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Decision No. 12,661

Appeal of STEWART J. McMILLAN, on behalf of his son Quentin McMillan, from action of the Board of Education of the Mamaroneck Union Free School District relating to transportation.

Decision No. 12,661

(March 5, 1992)

Campbell, McMillan, Bosco, Penzel, Danzig & Maker, Esqs., attorneys for petitioner, Joseph D. DeSalvo, Esq., of counsel

Plunkett & Jaffe, P.C., attorneys for respondent, Adele K. Waine, Esq., of counsel

SOBOL, Commissioner.--Petitioner appeals from respondent's decision to deny transportation to his son because he resides less than two miles from the nonpublic school he attends. The appeal must be dismissed.

Petitioner's son is a fourth grade student at Sts. John and Paul School, a nonpublic school . Respondent Board of Education of the Mamaroneck Union Free School District (the "district") transported petitioner's son between home and school during the 1988-89, 1989-90, and 1990-91 school years.

On November 26, 1990, the district purchased a computerized measuring instrument, a Roadstar 20, to be used to measure distances for determining transportation eligibility. The district's Transportation Coordinator calibrated the device upon purchase. As part of the eligibility reevaluation of all students, on December 27, 1990, the district's Transportation Coordinator measured the shortest available route between the driveway of petitioner's residence closest to the school and the nearest accessible entrance to the school, which is the standard route used by the district to measure. That distance was 1.932 miles, or 10,201 feet. On January 7, 1991, the district's Supervisor of Transportation advised petitioner that, because the distance between his home and the school was under two miles, his son was ineligible for transportation during the 1991-92 school year.

To assure that the measurement was accurate, the calibration of the Roadstar 20 was checked by a speedometer technician and found to be accurate on January 22, 1991. On February 19, 1991, the district's Supervisor of Transportation remeasured the distance between petitioner's driveway and the steps of the school, using the shortest route, and found it to be 1.929 miles or 10,185 feet.

On April 4, 1991, the district's Supervisor of Transportation advised petitioner that his application for transportation had been denied. On May 1, 1991, petitioner appealed to respondent board. On June 6, 1991, the board advised petitioner that it was upholding the district's determination. Petitioner commenced this appeal on July 1, 1991.

Before reviewing the merits, it is necessary to address a procedural issue. In petitioner's reply, he contends that the district remeasured the distances between home and school for private school students but did not remeasure for public school students. This is a new issue, first raised by petitioner in the reply. Sections 275.3 and 275.14 of the Regulations of the Commissioner of Education, which set forth the scope of a reply in a Commissioner's appeal, permit the reply to respond only to affirmative defenses or to new material raised in an answer. The reply, however, does not provide an opportunity to raise new issues (Application of a Child with a Handicapping Condition, 30 Ed Dept Rep 258). Because the claim that private school students were treated differently from public school students does not respond to an affirmative defense or new material raised in respondent board's answer, it is not properly before me and will not be considered.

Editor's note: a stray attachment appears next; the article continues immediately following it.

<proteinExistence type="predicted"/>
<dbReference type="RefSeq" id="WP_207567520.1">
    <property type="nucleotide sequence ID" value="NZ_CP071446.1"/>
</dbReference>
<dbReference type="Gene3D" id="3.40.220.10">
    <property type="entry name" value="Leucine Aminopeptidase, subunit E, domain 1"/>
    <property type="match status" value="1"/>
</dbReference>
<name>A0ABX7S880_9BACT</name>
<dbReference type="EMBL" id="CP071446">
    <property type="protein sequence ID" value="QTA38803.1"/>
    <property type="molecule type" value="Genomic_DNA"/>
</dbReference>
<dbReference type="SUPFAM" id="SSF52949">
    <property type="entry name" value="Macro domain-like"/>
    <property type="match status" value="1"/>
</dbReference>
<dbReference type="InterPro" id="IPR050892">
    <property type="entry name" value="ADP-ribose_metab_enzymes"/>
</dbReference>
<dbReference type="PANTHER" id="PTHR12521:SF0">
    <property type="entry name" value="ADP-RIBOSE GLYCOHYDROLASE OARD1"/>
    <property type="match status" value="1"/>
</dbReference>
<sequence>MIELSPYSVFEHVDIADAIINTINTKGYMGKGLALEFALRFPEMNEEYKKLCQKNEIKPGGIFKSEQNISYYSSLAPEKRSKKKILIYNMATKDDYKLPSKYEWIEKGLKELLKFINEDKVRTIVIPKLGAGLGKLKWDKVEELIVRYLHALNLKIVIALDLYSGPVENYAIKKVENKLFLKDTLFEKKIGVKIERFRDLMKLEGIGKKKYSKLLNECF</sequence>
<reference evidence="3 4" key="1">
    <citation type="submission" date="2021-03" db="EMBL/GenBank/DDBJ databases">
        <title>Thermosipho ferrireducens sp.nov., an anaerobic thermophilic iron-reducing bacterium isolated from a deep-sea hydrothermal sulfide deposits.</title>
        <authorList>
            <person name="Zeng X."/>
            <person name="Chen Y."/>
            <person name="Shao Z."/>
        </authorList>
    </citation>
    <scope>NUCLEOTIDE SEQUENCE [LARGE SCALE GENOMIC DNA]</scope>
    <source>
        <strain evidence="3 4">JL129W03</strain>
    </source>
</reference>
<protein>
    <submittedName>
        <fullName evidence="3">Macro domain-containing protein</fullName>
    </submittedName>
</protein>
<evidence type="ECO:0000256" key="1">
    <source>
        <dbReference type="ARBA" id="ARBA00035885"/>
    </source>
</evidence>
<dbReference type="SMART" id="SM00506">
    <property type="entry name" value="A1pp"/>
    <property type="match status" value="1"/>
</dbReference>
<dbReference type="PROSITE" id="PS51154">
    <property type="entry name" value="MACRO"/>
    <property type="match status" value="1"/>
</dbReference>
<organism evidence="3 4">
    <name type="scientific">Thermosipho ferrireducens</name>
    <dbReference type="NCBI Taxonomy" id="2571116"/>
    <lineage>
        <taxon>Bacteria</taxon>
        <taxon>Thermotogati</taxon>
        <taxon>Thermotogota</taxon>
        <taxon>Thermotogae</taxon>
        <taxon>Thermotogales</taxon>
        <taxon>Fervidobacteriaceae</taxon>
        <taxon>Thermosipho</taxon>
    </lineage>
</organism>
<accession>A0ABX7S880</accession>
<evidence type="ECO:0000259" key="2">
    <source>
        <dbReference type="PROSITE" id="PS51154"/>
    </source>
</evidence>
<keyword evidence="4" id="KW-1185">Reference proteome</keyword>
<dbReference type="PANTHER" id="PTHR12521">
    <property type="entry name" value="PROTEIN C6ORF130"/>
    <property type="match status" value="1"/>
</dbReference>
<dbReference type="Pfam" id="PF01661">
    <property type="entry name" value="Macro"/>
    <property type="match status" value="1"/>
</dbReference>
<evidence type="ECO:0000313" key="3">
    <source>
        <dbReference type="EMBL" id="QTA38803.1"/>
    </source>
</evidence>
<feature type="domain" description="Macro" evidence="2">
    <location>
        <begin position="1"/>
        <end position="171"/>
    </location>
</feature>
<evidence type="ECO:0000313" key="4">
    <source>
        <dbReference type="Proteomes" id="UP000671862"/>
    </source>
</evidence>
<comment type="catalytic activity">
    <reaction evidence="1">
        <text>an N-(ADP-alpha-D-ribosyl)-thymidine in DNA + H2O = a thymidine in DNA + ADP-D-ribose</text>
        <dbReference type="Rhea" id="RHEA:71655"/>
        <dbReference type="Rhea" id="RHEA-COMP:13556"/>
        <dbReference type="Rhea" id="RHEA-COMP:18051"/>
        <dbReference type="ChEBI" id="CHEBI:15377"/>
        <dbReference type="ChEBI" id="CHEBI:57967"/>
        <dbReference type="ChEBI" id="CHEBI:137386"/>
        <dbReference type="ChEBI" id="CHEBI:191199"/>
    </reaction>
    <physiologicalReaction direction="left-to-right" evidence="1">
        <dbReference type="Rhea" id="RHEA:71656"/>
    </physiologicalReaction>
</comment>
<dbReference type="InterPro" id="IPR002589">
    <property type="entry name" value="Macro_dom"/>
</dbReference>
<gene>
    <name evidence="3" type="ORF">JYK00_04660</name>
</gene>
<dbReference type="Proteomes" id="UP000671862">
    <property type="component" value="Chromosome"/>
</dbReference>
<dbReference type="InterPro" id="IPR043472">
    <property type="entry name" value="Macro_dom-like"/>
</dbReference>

However, even if the issue were properly before me, petitioner has not established that only private school students were affected. On August 21, 1990, the district advised petitioner that the eligibility of a number of nonpublic school students was in question, but did not state that it would remeasure the distances for nonpublic school students only. The district's Supervisor of Transportation states that the distance between petitioner's home and Sts. John and Paul School was remeasured as part of the eligibility reevaluation of all students. In addition, even if petitioner had established that some public school students were improperly receiving transportation because they were not reevaluated, this would not entitle petitioner to transportation for his son. If a school district is providing transportation for pupils who are not entitled to it, the solution is to discontinue such transportation and not to compound the error and illegally transport additional pupils (Matter of Lembo,, 18 Ed Dept Rep 505; Appeal of Eberhardt, 25 id. 263).

Education Law '3635(1)(a) provides:

. . . transportation shall be provided for all children attending grades kindergarten through eight who live more than two miles from the school which they legally attend . . . , the distances in each case being measured by the nearest available route from home to school.